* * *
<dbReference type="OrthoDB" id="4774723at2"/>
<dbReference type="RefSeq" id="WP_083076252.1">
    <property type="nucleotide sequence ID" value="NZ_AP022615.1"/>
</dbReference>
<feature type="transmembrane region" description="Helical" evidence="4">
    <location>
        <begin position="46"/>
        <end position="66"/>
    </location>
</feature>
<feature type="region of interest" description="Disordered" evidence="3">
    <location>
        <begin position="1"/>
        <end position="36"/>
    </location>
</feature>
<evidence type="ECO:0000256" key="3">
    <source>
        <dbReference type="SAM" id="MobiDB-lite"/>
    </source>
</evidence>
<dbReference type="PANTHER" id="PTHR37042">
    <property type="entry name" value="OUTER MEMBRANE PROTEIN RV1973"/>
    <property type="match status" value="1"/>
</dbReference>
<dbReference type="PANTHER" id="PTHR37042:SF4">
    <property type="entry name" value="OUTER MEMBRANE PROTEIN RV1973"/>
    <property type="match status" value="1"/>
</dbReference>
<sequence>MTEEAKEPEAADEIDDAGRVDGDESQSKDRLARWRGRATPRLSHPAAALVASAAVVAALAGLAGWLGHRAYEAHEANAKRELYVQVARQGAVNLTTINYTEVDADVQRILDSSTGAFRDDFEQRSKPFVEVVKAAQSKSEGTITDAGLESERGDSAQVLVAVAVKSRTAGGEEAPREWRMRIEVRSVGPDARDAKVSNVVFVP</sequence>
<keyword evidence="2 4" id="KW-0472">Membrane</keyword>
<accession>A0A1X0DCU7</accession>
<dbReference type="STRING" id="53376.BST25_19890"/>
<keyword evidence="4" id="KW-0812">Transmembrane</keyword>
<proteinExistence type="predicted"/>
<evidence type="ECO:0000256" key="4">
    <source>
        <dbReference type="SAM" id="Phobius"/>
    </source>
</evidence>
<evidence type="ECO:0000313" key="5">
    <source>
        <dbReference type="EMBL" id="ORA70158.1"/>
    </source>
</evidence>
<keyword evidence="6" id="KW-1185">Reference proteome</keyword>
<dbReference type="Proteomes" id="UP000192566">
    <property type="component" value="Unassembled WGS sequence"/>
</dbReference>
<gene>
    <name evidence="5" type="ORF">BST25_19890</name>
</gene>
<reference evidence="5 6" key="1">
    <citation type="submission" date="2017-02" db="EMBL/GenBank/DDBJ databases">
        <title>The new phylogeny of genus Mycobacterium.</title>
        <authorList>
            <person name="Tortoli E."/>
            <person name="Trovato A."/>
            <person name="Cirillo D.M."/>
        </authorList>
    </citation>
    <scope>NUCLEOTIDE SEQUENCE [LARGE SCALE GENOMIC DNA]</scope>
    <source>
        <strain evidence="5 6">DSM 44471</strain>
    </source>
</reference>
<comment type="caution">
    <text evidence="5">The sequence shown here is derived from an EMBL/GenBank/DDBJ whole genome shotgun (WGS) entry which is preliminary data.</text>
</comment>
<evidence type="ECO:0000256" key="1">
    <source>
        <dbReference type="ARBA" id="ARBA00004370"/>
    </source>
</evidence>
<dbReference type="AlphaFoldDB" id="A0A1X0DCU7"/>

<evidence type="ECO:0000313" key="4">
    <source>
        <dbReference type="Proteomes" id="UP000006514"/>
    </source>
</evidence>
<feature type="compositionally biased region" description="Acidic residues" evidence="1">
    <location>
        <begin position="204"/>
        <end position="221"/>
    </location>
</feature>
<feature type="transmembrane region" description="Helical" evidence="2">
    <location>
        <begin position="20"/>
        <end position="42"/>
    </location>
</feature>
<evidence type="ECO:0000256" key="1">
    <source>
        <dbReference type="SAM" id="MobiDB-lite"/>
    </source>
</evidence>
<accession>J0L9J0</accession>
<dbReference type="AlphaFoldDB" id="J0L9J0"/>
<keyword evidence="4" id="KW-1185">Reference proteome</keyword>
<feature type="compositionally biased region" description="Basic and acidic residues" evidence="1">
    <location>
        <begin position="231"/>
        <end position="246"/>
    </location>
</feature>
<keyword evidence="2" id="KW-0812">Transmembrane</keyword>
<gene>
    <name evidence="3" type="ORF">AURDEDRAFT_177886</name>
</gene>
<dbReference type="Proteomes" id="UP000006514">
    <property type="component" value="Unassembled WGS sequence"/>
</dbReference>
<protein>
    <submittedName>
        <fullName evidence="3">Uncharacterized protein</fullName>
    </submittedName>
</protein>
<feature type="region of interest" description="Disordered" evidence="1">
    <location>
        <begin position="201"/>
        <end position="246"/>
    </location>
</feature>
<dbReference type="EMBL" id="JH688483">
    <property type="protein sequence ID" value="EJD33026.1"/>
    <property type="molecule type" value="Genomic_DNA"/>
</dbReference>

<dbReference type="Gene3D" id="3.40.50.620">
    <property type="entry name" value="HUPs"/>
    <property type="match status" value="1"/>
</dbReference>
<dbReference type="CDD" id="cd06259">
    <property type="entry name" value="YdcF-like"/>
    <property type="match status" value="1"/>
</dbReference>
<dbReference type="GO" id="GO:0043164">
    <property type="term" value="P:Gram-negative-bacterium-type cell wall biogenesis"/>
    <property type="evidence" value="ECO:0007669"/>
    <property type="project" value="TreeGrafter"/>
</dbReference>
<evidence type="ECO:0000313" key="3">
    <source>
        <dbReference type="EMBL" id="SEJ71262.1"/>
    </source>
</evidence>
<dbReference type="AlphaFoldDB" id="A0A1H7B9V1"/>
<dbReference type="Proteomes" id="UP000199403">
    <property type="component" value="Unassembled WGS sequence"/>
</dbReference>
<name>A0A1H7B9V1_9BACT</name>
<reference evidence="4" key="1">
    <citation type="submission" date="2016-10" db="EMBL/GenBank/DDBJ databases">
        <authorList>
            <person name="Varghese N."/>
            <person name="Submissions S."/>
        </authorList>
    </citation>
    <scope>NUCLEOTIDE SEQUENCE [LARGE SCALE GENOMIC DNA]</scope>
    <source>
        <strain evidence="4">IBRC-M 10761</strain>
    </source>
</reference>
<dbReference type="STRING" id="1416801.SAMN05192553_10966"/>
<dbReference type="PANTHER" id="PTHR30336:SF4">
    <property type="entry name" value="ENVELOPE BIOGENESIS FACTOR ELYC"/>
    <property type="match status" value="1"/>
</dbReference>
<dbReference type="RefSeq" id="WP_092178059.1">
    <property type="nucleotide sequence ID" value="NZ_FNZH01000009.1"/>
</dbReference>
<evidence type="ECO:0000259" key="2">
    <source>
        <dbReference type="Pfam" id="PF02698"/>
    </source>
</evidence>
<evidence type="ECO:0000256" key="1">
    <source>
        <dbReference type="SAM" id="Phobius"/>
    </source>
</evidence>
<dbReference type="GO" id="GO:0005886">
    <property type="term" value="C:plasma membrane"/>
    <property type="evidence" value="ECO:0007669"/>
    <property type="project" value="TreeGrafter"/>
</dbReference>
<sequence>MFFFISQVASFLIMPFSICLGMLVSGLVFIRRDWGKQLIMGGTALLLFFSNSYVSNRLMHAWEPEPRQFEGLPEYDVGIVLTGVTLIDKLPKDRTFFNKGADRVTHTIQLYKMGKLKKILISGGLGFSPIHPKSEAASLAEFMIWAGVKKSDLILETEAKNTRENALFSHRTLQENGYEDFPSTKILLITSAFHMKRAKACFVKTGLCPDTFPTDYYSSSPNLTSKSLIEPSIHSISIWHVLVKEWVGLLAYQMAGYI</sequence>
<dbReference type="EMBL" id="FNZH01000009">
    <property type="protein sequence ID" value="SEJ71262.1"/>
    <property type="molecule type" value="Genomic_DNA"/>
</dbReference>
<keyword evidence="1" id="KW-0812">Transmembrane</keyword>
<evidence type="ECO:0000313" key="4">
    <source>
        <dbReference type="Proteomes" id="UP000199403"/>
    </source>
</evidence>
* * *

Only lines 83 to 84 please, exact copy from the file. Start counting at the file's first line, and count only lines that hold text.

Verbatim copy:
        <begin position="204"/>
        <end position="221"/>